- FEMA trailers
- Porta-potties (by now I'd rather use a tree)
- Death by powerpoint (it's nice to know some things are the same in every service)

Monday, June 8, 2009

The Clique

Some of the officers on the staff have started to form a good friendship. This is a picture of us. It's not a very good pic, but I like it. The other member of our clique is the doctor, or "Doc". He's taking the picture.

Here's another pic from our PRT picnic. We're such dorks!

MRX Planning

I can see the light at the end of the tunnel! We are nine days and a wake-up away from getting out of Camp Atterbury. I've never wanted to go to a third world country so bad! We finished our civilian-military training. There was a lot of good material, but it was death by powerpoint. The best briefing was by a gentleman, John, who went to Helmand province with the UK. He's actually from Scotland and Scott and I got a chance to talk to him. When Scott and I return from Afghanistan we'll get in touch with John and give a presentation to the UK forces preparing to deploy to Afghanistan.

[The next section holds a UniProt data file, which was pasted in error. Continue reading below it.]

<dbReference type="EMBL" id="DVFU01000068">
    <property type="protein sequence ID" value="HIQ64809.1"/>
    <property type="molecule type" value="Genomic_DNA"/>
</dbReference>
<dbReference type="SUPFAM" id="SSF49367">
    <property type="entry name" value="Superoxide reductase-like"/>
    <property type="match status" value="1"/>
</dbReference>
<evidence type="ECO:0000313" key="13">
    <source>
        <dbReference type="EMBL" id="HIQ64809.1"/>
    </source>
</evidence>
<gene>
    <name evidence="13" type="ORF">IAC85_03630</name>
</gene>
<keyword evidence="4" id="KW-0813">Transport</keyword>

We are now focusing on our final exercise. The first three missions are all engineer related, so we are pretty busy. It should be an okay time. Very different from Air Force exercises and it's a nice change of pace.

In other related news, all Air Force civil engineers except for fire fighters are now on a 1:1 dwell. That means six months deployed, six months home. Apparently taskings under this new schedule have already started to come down. It's very possible Scott and I could know about our next deployment before we return.

Friday, June 5, 2009